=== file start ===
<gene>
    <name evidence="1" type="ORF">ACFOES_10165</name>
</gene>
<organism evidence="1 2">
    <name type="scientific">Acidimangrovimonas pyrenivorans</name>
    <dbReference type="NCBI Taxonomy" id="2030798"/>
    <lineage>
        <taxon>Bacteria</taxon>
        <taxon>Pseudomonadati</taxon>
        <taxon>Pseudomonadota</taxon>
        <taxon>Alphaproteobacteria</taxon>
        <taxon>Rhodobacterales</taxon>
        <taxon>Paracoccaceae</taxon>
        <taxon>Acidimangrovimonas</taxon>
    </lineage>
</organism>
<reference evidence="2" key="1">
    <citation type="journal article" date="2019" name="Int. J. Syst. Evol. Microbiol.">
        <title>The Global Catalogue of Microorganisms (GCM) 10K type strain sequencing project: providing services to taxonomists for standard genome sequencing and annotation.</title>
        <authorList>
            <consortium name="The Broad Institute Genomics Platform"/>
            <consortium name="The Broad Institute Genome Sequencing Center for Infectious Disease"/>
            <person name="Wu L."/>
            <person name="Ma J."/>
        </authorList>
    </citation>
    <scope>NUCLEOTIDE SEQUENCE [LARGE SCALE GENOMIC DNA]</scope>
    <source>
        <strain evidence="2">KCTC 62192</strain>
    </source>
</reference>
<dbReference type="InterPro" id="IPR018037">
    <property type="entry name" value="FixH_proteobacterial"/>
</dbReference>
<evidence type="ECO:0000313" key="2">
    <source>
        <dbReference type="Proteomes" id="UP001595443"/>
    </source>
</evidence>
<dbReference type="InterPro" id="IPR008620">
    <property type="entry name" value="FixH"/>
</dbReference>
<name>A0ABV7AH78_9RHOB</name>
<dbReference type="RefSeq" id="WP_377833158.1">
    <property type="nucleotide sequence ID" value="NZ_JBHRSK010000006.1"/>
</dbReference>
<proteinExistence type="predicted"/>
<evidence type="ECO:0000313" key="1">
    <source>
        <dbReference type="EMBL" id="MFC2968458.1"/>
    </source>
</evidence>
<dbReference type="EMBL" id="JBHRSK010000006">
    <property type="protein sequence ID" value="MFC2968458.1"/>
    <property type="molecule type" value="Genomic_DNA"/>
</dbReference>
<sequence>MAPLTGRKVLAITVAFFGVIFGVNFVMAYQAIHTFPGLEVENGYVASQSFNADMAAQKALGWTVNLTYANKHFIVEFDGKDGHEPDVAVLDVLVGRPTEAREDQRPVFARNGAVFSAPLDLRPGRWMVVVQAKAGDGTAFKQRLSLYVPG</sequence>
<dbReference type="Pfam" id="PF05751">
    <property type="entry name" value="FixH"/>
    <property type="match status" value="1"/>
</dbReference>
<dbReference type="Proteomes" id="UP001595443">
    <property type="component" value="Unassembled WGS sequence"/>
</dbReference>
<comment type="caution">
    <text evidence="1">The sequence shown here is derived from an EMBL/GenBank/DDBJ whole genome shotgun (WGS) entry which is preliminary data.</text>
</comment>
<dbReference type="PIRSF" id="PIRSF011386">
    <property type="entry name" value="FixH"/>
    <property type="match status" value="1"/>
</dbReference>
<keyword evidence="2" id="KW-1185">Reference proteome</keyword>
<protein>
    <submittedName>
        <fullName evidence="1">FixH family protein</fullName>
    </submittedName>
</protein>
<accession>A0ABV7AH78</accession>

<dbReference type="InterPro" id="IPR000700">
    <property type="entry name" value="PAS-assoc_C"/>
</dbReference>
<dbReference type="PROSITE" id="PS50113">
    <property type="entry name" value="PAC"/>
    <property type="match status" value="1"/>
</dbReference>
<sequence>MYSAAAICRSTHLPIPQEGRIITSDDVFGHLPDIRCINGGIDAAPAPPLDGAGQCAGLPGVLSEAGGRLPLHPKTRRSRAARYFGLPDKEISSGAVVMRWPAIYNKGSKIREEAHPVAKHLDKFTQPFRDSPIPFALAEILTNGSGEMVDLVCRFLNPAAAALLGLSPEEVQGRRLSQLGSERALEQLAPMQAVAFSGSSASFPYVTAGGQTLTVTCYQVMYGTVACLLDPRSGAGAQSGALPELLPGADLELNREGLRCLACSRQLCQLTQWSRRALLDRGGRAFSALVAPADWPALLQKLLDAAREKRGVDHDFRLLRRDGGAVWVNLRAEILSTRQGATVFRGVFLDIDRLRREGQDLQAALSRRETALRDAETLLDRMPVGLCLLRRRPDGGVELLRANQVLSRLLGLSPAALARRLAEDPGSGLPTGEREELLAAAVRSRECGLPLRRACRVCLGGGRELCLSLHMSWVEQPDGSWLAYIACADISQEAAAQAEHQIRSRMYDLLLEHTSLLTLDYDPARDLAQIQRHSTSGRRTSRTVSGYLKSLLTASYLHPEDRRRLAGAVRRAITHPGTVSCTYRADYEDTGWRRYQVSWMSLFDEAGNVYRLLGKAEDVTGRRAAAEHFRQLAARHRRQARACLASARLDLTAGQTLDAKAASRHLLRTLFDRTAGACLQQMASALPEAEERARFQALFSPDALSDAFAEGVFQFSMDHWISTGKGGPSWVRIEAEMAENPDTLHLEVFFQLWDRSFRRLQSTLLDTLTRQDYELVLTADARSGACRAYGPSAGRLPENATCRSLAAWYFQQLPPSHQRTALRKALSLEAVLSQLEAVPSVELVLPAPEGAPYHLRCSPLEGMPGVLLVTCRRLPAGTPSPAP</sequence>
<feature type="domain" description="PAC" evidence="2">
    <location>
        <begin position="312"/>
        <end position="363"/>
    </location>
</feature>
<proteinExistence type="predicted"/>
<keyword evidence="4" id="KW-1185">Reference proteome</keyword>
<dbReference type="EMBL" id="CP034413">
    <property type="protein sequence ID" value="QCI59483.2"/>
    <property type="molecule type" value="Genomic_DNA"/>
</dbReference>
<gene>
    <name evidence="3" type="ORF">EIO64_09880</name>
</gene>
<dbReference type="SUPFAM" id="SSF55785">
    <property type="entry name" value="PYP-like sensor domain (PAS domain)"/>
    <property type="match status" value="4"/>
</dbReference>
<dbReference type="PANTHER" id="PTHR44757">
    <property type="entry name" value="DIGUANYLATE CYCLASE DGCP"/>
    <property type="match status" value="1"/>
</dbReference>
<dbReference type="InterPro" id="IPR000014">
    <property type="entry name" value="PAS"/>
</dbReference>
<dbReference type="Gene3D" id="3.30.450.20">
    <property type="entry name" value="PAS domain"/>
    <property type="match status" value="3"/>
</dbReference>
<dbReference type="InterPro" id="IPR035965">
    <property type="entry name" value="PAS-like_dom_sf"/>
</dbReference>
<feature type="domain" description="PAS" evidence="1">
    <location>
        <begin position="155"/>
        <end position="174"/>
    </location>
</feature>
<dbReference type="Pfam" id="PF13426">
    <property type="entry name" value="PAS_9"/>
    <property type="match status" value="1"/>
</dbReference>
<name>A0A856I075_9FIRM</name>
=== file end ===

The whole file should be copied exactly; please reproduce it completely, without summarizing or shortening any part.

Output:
<gene>
    <name evidence="1" type="ORF">ACFOES_10165</name>
</gene>
<organism evidence="1 2">
    <name type="scientific">Acidimangrovimonas pyrenivorans</name>
    <dbReference type="NCBI Taxonomy" id="2030798"/>
    <lineage>
        <taxon>Bacteria</taxon>
        <taxon>Pseudomonadati</taxon>
        <taxon>Pseudomonadota</taxon>
        <taxon>Alphaproteobacteria</taxon>
        <taxon>Rhodobacterales</taxon>
        <taxon>Paracoccaceae</taxon>
        <taxon>Acidimangrovimonas</taxon>
    </lineage>
</organism>
<reference evidence="2" key="1">
    <citation type="journal article" date="2019" name="Int. J. Syst. Evol. Microbiol.">
        <title>The Global Catalogue of Microorganisms (GCM) 10K type strain sequencing project: providing services to taxonomists for standard genome sequencing and annotation.</title>
        <authorList>
            <consortium name="The Broad Institute Genomics Platform"/>
            <consortium name="The Broad Institute Genome Sequencing Center for Infectious Disease"/>
            <person name="Wu L."/>
            <person name="Ma J."/>
        </authorList>
    </citation>
    <scope>NUCLEOTIDE SEQUENCE [LARGE SCALE GENOMIC DNA]</scope>
    <source>
        <strain evidence="2">KCTC 62192</strain>
    </source>
</reference>
<dbReference type="InterPro" id="IPR018037">
    <property type="entry name" value="FixH_proteobacterial"/>
</dbReference>
<evidence type="ECO:0000313" key="2">
    <source>
        <dbReference type="Proteomes" id="UP001595443"/>
    </source>
</evidence>
<dbReference type="InterPro" id="IPR008620">
    <property type="entry name" value="FixH"/>
</dbReference>
<name>A0ABV7AH78_9RHOB</name>
<dbReference type="RefSeq" id="WP_377833158.1">
    <property type="nucleotide sequence ID" value="NZ_JBHRSK010000006.1"/>
</dbReference>
<proteinExistence type="predicted"/>
<evidence type="ECO:0000313" key="1">
    <source>
        <dbReference type="EMBL" id="MFC2968458.1"/>
    </source>
</evidence>
<dbReference type="EMBL" id="JBHRSK010000006">
    <property type="protein sequence ID" value="MFC2968458.1"/>
    <property type="molecule type" value="Genomic_DNA"/>
</dbReference>
<sequence>MAPLTGRKVLAITVAFFGVIFGVNFVMAYQAIHTFPGLEVENGYVASQSFNADMAAQKALGWTVNLTYANKHFIVEFDGKDGHEPDVAVLDVLVGRPTEAREDQRPVFARNGAVFSAPLDLRPGRWMVVVQAKAGDGTAFKQRLSLYVPG</sequence>
<dbReference type="Pfam" id="PF05751">
    <property type="entry name" value="FixH"/>
    <property type="match status" value="1"/>
</dbReference>
<dbReference type="Proteomes" id="UP001595443">
    <property type="component" value="Unassembled WGS sequence"/>
</dbReference>
<comment type="caution">
    <text evidence="1">The sequence shown here is derived from an EMBL/GenBank/DDBJ whole genome shotgun (WGS) entry which is preliminary data.</text>
</comment>
<dbReference type="PIRSF" id="PIRSF011386">
    <property type="entry name" value="FixH"/>
    <property type="match status" value="1"/>
</dbReference>
<keyword evidence="2" id="KW-1185">Reference proteome</keyword>
<protein>
    <submittedName>
        <fullName evidence="1">FixH family protein</fullName>
    </submittedName>
</protein>
<accession>A0ABV7AH78</accession>

<dbReference type="InterPro" id="IPR000700">
    <property type="entry name" value="PAS-assoc_C"/>
</dbReference>
<dbReference type="PROSITE" id="PS50113">
    <property type="entry name" value="PAC"/>
    <property type="match status" value="1"/>
</dbReference>
<sequence>MYSAAAICRSTHLPIPQEGRIITSDDVFGHLPDIRCINGGIDAAPAPPLDGAGQCAGLPGVLSEAGGRLPLHPKTRRSRAARYFGLPDKEISSGAVVMRWPAIYNKGSKIREEAHPVAKHLDKFTQPFRDSPIPFALAEILTNGSGEMVDLVCRFLNPAAAALLGLSPEEVQGRRLSQLGSERALEQLAPMQAVAFSGSSASFPYVTAGGQTLTVTCYQVMYGTVACLLDPRSGAGAQSGALPELLPGADLELNREGLRCLACSRQLCQLTQWSRRALLDRGGRAFSALVAPADWPALLQKLLDAAREKRGVDHDFRLLRRDGGAVWVNLRAEILSTRQGATVFRGVFLDIDRLRREGQDLQAALSRRETALRDAETLLDRMPVGLCLLRRRPDGGVELLRANQVLSRLLGLSPAALARRLAEDPGSGLPTGEREELLAAAVRSRECGLPLRRACRVCLGGGRELCLSLHMSWVEQPDGSWLAYIACADISQEAAAQAEHQIRSRMYDLLLEHTSLLTLDYDPARDLAQIQRHSTSGRRTSRTVSGYLKSLLTASYLHPEDRRRLAGAVRRAITHPGTVSCTYRADYEDTGWRRYQVSWMSLFDEAGNVYRLLGKAEDVTGRRAAAEHFRQLAARHRRQARACLASARLDLTAGQTLDAKAASRHLLRTLFDRTAGACLQQMASALPEAEERARFQALFSPDALSDAFAEGVFQFSMDHWISTGKGGPSWVRIEAEMAENPDTLHLEVFFQLWDRSFRRLQSTLLDTLTRQDYELVLTADARSGACRAYGPSAGRLPENATCRSLAAWYFQQLPPSHQRTALRKALSLEAVLSQLEAVPSVELVLPAPEGAPYHLRCSPLEGMPGVLLVTCRRLPAGTPSPAP</sequence>
<feature type="domain" description="PAC" evidence="2">
    <location>
        <begin position="312"/>
        <end position="363"/>
    </location>
</feature>
<proteinExistence type="predicted"/>
<keyword evidence="4" id="KW-1185">Reference proteome</keyword>
<dbReference type="EMBL" id="CP034413">
    <property type="protein sequence ID" value="QCI59483.2"/>
    <property type="molecule type" value="Genomic_DNA"/>
</dbReference>
<gene>
    <name evidence="3" type="ORF">EIO64_09880</name>
</gene>
<dbReference type="SUPFAM" id="SSF55785">
    <property type="entry name" value="PYP-like sensor domain (PAS domain)"/>
    <property type="match status" value="4"/>
</dbReference>
<dbReference type="PANTHER" id="PTHR44757">
    <property type="entry name" value="DIGUANYLATE CYCLASE DGCP"/>
    <property type="match status" value="1"/>
</dbReference>
<dbReference type="InterPro" id="IPR000014">
    <property type="entry name" value="PAS"/>
</dbReference>
<dbReference type="Gene3D" id="3.30.450.20">
    <property type="entry name" value="PAS domain"/>
    <property type="match status" value="3"/>
</dbReference>
<dbReference type="InterPro" id="IPR035965">
    <property type="entry name" value="PAS-like_dom_sf"/>
</dbReference>
<feature type="domain" description="PAS" evidence="1">
    <location>
        <begin position="155"/>
        <end position="174"/>
    </location>
</feature>
<dbReference type="Pfam" id="PF13426">
    <property type="entry name" value="PAS_9"/>
    <property type="match status" value="1"/>
</dbReference>
<name>A0A856I075_9FIRM</name>